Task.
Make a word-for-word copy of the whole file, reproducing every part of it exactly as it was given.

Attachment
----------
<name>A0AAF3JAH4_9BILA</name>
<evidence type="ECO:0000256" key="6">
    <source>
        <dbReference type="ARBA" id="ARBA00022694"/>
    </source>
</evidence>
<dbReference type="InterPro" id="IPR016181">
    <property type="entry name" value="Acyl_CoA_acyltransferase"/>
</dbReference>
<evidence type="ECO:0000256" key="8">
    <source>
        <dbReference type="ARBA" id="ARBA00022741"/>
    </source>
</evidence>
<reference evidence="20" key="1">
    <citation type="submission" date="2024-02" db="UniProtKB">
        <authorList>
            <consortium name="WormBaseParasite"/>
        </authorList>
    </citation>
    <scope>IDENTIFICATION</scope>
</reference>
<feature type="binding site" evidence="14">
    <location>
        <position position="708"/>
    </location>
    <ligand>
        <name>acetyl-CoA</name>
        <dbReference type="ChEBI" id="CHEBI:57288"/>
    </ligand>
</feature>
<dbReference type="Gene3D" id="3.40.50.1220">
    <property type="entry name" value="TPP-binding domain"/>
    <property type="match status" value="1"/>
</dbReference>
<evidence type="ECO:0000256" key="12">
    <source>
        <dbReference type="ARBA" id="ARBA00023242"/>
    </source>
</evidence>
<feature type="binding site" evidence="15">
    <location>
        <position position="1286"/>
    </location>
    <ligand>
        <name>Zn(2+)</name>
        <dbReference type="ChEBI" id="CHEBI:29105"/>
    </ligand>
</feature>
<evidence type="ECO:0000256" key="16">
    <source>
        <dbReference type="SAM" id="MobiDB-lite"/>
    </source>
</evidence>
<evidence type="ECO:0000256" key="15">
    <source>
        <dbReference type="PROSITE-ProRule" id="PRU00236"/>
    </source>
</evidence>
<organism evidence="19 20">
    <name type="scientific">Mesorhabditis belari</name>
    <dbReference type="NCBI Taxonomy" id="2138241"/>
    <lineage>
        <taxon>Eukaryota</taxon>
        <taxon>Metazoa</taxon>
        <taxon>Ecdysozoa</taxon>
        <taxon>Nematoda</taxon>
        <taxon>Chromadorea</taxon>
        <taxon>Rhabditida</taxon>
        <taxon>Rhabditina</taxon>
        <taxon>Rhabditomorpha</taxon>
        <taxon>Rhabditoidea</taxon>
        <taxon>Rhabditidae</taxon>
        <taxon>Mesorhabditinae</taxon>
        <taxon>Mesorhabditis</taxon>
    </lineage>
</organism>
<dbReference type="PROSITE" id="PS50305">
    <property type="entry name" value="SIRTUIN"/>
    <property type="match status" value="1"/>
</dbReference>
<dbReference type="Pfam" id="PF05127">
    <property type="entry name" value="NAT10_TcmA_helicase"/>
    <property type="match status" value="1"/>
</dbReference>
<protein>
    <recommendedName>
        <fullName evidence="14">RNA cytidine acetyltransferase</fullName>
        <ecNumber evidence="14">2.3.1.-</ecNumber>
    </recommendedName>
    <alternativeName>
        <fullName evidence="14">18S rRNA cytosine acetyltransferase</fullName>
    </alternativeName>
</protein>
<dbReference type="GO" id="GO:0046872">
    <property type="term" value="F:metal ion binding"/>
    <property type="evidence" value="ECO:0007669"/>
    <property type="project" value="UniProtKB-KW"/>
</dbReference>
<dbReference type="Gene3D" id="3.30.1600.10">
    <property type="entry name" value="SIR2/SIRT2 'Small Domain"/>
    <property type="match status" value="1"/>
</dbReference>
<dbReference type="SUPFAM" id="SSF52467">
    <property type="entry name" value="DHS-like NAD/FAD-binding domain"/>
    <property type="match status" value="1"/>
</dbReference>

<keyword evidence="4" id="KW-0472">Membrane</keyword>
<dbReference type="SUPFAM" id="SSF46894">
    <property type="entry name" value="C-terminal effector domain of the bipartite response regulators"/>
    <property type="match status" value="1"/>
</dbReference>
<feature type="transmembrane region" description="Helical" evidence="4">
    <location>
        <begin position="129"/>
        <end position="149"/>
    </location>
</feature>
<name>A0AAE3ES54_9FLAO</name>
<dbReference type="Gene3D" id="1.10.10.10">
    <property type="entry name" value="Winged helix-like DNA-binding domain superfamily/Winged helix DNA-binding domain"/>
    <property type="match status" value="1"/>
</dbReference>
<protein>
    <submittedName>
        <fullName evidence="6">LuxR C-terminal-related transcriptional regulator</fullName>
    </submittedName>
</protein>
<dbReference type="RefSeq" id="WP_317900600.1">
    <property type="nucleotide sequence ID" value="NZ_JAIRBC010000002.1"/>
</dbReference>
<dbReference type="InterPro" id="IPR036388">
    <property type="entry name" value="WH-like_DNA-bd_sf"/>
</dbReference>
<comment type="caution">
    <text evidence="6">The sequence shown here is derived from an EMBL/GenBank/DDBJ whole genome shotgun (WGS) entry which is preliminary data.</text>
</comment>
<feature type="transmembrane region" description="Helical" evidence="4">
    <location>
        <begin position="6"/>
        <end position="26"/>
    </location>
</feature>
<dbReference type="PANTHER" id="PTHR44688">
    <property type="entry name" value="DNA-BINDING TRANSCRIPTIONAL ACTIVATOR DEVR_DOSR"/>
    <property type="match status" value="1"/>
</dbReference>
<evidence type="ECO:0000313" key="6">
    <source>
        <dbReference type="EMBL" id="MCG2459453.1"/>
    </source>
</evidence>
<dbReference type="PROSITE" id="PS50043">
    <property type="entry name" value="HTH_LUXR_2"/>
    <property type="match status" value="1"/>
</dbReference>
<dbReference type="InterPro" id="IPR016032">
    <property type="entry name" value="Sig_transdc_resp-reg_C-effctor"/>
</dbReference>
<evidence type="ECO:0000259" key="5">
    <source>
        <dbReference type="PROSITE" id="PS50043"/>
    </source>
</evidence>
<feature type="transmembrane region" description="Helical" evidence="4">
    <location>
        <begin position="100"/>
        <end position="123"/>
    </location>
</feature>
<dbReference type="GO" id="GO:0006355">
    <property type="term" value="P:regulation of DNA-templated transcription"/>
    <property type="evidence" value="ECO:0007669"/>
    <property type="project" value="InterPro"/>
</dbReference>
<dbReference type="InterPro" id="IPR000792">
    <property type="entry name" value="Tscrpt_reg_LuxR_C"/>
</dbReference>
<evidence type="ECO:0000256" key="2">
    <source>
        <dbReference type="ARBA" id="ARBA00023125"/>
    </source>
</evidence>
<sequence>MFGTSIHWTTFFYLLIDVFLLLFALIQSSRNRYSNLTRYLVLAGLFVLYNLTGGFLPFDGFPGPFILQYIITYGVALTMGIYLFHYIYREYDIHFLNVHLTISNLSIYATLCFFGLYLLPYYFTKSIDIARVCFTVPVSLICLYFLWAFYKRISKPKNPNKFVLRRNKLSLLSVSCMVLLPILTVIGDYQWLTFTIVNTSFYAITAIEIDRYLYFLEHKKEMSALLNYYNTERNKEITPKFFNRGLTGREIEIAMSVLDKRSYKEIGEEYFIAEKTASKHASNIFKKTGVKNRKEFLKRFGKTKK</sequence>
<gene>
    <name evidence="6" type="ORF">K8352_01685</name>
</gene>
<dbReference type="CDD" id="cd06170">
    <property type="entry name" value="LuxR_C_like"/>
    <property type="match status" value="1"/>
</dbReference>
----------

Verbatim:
<name>A0AAF3JAH4_9BILA</name>
<evidence type="ECO:0000256" key="6">
    <source>
        <dbReference type="ARBA" id="ARBA00022694"/>
    </source>
</evidence>
<dbReference type="InterPro" id="IPR016181">
    <property type="entry name" value="Acyl_CoA_acyltransferase"/>
</dbReference>
<evidence type="ECO:0000256" key="8">
    <source>
        <dbReference type="ARBA" id="ARBA00022741"/>
    </source>
</evidence>
<reference evidence="20" key="1">
    <citation type="submission" date="2024-02" db="UniProtKB">
        <authorList>
            <consortium name="WormBaseParasite"/>
        </authorList>
    </citation>
    <scope>IDENTIFICATION</scope>
</reference>
<feature type="binding site" evidence="14">
    <location>
        <position position="708"/>
    </location>
    <ligand>
        <name>acetyl-CoA</name>
        <dbReference type="ChEBI" id="CHEBI:57288"/>
    </ligand>
</feature>
<dbReference type="Gene3D" id="3.40.50.1220">
    <property type="entry name" value="TPP-binding domain"/>
    <property type="match status" value="1"/>
</dbReference>
<evidence type="ECO:0000256" key="12">
    <source>
        <dbReference type="ARBA" id="ARBA00023242"/>
    </source>
</evidence>
<feature type="binding site" evidence="15">
    <location>
        <position position="1286"/>
    </location>
    <ligand>
        <name>Zn(2+)</name>
        <dbReference type="ChEBI" id="CHEBI:29105"/>
    </ligand>
</feature>
<evidence type="ECO:0000256" key="16">
    <source>
        <dbReference type="SAM" id="MobiDB-lite"/>
    </source>
</evidence>
<evidence type="ECO:0000256" key="15">
    <source>
        <dbReference type="PROSITE-ProRule" id="PRU00236"/>
    </source>
</evidence>
<organism evidence="19 20">
    <name type="scientific">Mesorhabditis belari</name>
    <dbReference type="NCBI Taxonomy" id="2138241"/>
    <lineage>
        <taxon>Eukaryota</taxon>
        <taxon>Metazoa</taxon>
        <taxon>Ecdysozoa</taxon>
        <taxon>Nematoda</taxon>
        <taxon>Chromadorea</taxon>
        <taxon>Rhabditida</taxon>
        <taxon>Rhabditina</taxon>
        <taxon>Rhabditomorpha</taxon>
        <taxon>Rhabditoidea</taxon>
        <taxon>Rhabditidae</taxon>
        <taxon>Mesorhabditinae</taxon>
        <taxon>Mesorhabditis</taxon>
    </lineage>
</organism>
<dbReference type="PROSITE" id="PS50305">
    <property type="entry name" value="SIRTUIN"/>
    <property type="match status" value="1"/>
</dbReference>
<dbReference type="Pfam" id="PF05127">
    <property type="entry name" value="NAT10_TcmA_helicase"/>
    <property type="match status" value="1"/>
</dbReference>
<protein>
    <recommendedName>
        <fullName evidence="14">RNA cytidine acetyltransferase</fullName>
        <ecNumber evidence="14">2.3.1.-</ecNumber>
    </recommendedName>
    <alternativeName>
        <fullName evidence="14">18S rRNA cytosine acetyltransferase</fullName>
    </alternativeName>
</protein>
<dbReference type="GO" id="GO:0046872">
    <property type="term" value="F:metal ion binding"/>
    <property type="evidence" value="ECO:0007669"/>
    <property type="project" value="UniProtKB-KW"/>
</dbReference>
<dbReference type="Gene3D" id="3.30.1600.10">
    <property type="entry name" value="SIR2/SIRT2 'Small Domain"/>
    <property type="match status" value="1"/>
</dbReference>
<dbReference type="SUPFAM" id="SSF52467">
    <property type="entry name" value="DHS-like NAD/FAD-binding domain"/>
    <property type="match status" value="1"/>
</dbReference>

<keyword evidence="4" id="KW-0472">Membrane</keyword>
<dbReference type="SUPFAM" id="SSF46894">
    <property type="entry name" value="C-terminal effector domain of the bipartite response regulators"/>
    <property type="match status" value="1"/>
</dbReference>
<feature type="transmembrane region" description="Helical" evidence="4">
    <location>
        <begin position="129"/>
        <end position="149"/>
    </location>
</feature>
<name>A0AAE3ES54_9FLAO</name>
<dbReference type="Gene3D" id="1.10.10.10">
    <property type="entry name" value="Winged helix-like DNA-binding domain superfamily/Winged helix DNA-binding domain"/>
    <property type="match status" value="1"/>
</dbReference>
<protein>
    <submittedName>
        <fullName evidence="6">LuxR C-terminal-related transcriptional regulator</fullName>
    </submittedName>
</protein>
<dbReference type="RefSeq" id="WP_317900600.1">
    <property type="nucleotide sequence ID" value="NZ_JAIRBC010000002.1"/>
</dbReference>
<dbReference type="InterPro" id="IPR036388">
    <property type="entry name" value="WH-like_DNA-bd_sf"/>
</dbReference>
<comment type="caution">
    <text evidence="6">The sequence shown here is derived from an EMBL/GenBank/DDBJ whole genome shotgun (WGS) entry which is preliminary data.</text>
</comment>
<feature type="transmembrane region" description="Helical" evidence="4">
    <location>
        <begin position="6"/>
        <end position="26"/>
    </location>
</feature>
<dbReference type="PANTHER" id="PTHR44688">
    <property type="entry name" value="DNA-BINDING TRANSCRIPTIONAL ACTIVATOR DEVR_DOSR"/>
    <property type="match status" value="1"/>
</dbReference>
<evidence type="ECO:0000313" key="6">
    <source>
        <dbReference type="EMBL" id="MCG2459453.1"/>
    </source>
</evidence>
<dbReference type="PROSITE" id="PS50043">
    <property type="entry name" value="HTH_LUXR_2"/>
    <property type="match status" value="1"/>
</dbReference>
<dbReference type="InterPro" id="IPR016032">
    <property type="entry name" value="Sig_transdc_resp-reg_C-effctor"/>
</dbReference>
<evidence type="ECO:0000259" key="5">
    <source>
        <dbReference type="PROSITE" id="PS50043"/>
    </source>
</evidence>
<feature type="transmembrane region" description="Helical" evidence="4">
    <location>
        <begin position="100"/>
        <end position="123"/>
    </location>
</feature>
<dbReference type="GO" id="GO:0006355">
    <property type="term" value="P:regulation of DNA-templated transcription"/>
    <property type="evidence" value="ECO:0007669"/>
    <property type="project" value="InterPro"/>
</dbReference>
<dbReference type="InterPro" id="IPR000792">
    <property type="entry name" value="Tscrpt_reg_LuxR_C"/>
</dbReference>
<evidence type="ECO:0000256" key="2">
    <source>
        <dbReference type="ARBA" id="ARBA00023125"/>
    </source>
</evidence>
<sequence>MFGTSIHWTTFFYLLIDVFLLLFALIQSSRNRYSNLTRYLVLAGLFVLYNLTGGFLPFDGFPGPFILQYIITYGVALTMGIYLFHYIYREYDIHFLNVHLTISNLSIYATLCFFGLYLLPYYFTKSIDIARVCFTVPVSLICLYFLWAFYKRISKPKNPNKFVLRRNKLSLLSVSCMVLLPILTVIGDYQWLTFTIVNTSFYAITAIEIDRYLYFLEHKKEMSALLNYYNTERNKEITPKFFNRGLTGREIEIAMSVLDKRSYKEIGEEYFIAEKTASKHASNIFKKTGVKNRKEFLKRFGKTKK</sequence>
<gene>
    <name evidence="6" type="ORF">K8352_01685</name>
</gene>
<dbReference type="CDD" id="cd06170">
    <property type="entry name" value="LuxR_C_like"/>
    <property type="match status" value="1"/>
</dbReference>